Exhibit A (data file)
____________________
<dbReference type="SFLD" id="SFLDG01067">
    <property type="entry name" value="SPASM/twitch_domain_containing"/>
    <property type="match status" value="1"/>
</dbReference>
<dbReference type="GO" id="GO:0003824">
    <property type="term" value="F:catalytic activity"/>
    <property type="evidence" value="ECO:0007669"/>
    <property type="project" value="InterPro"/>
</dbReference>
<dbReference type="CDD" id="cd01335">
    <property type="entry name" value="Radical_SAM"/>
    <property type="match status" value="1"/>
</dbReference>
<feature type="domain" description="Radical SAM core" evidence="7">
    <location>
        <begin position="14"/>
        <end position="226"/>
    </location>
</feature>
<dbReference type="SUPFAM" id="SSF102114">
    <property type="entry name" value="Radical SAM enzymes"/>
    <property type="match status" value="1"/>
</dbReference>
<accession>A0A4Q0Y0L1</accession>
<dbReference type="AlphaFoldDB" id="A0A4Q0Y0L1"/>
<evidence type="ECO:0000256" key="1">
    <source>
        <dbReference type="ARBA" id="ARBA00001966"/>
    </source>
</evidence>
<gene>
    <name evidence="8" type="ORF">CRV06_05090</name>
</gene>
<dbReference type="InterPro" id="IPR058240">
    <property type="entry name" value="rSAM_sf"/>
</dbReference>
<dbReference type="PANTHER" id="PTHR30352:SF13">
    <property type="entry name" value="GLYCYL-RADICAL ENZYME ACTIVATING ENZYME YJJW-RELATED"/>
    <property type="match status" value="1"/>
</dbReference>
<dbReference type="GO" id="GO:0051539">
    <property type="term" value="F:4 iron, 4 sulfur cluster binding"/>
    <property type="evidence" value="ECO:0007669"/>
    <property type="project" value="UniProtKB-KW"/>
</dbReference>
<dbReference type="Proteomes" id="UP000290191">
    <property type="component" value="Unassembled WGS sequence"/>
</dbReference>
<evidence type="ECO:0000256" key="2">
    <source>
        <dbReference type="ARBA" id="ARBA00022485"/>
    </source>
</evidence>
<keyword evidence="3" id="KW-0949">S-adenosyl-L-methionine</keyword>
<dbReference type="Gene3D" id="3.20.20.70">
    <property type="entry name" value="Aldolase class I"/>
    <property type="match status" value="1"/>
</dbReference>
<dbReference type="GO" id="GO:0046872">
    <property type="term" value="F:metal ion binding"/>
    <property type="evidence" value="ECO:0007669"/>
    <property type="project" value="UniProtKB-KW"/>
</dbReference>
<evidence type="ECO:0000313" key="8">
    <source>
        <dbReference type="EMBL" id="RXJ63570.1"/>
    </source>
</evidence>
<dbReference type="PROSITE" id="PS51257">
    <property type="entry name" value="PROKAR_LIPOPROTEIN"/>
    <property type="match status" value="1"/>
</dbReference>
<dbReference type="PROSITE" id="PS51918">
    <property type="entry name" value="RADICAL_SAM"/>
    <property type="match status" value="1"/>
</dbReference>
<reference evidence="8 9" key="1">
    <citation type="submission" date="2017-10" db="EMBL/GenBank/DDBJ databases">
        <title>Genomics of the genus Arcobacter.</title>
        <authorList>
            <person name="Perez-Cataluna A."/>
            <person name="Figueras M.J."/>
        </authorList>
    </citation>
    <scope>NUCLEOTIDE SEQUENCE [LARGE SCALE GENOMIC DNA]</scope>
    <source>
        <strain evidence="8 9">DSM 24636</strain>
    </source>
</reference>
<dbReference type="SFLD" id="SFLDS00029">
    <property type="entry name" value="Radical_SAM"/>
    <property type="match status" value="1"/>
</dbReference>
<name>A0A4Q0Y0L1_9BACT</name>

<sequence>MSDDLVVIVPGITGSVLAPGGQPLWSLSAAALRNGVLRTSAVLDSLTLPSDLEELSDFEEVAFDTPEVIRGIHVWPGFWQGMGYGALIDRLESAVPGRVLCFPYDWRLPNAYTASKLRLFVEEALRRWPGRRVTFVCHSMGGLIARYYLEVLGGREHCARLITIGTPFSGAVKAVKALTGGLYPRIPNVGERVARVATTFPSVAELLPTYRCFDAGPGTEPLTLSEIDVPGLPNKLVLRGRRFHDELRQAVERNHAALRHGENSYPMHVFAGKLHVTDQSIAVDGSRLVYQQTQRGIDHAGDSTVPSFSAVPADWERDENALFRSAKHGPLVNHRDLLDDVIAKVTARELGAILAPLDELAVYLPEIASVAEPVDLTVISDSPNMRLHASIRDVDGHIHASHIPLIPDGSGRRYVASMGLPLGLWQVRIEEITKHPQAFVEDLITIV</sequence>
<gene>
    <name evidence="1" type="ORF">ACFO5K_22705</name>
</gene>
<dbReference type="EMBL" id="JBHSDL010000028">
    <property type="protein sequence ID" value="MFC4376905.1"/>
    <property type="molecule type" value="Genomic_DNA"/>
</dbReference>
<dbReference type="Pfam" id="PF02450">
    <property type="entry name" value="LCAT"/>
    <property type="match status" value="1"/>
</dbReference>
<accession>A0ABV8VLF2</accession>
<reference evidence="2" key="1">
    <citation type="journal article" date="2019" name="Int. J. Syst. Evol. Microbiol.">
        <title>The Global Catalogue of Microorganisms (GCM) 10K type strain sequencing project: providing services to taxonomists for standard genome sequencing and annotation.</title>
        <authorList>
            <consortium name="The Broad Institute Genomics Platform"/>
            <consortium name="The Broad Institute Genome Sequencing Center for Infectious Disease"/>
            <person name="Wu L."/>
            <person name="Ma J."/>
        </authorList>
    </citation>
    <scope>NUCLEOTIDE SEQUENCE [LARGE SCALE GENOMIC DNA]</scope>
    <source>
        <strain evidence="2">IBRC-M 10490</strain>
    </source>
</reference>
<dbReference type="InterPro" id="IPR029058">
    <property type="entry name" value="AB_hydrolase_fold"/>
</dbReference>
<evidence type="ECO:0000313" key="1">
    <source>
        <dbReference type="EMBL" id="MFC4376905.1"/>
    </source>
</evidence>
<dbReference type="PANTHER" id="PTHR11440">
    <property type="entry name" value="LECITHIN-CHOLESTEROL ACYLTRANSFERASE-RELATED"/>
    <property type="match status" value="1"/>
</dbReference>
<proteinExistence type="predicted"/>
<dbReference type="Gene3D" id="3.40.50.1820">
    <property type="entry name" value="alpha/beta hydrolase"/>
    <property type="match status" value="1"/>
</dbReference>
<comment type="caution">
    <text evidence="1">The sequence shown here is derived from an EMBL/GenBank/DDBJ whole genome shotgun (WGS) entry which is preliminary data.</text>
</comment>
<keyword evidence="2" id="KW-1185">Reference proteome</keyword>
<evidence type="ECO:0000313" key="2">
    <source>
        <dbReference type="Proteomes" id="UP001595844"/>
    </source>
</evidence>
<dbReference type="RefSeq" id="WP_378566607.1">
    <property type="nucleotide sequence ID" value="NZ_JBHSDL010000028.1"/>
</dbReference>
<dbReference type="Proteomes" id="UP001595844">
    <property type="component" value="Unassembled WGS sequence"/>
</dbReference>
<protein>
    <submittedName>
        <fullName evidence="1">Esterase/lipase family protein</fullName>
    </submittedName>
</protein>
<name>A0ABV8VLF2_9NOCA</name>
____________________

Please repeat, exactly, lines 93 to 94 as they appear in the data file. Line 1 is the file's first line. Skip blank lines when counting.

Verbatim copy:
</dbReference>
<name>A0A4Q0Y0L1_9BACT</name>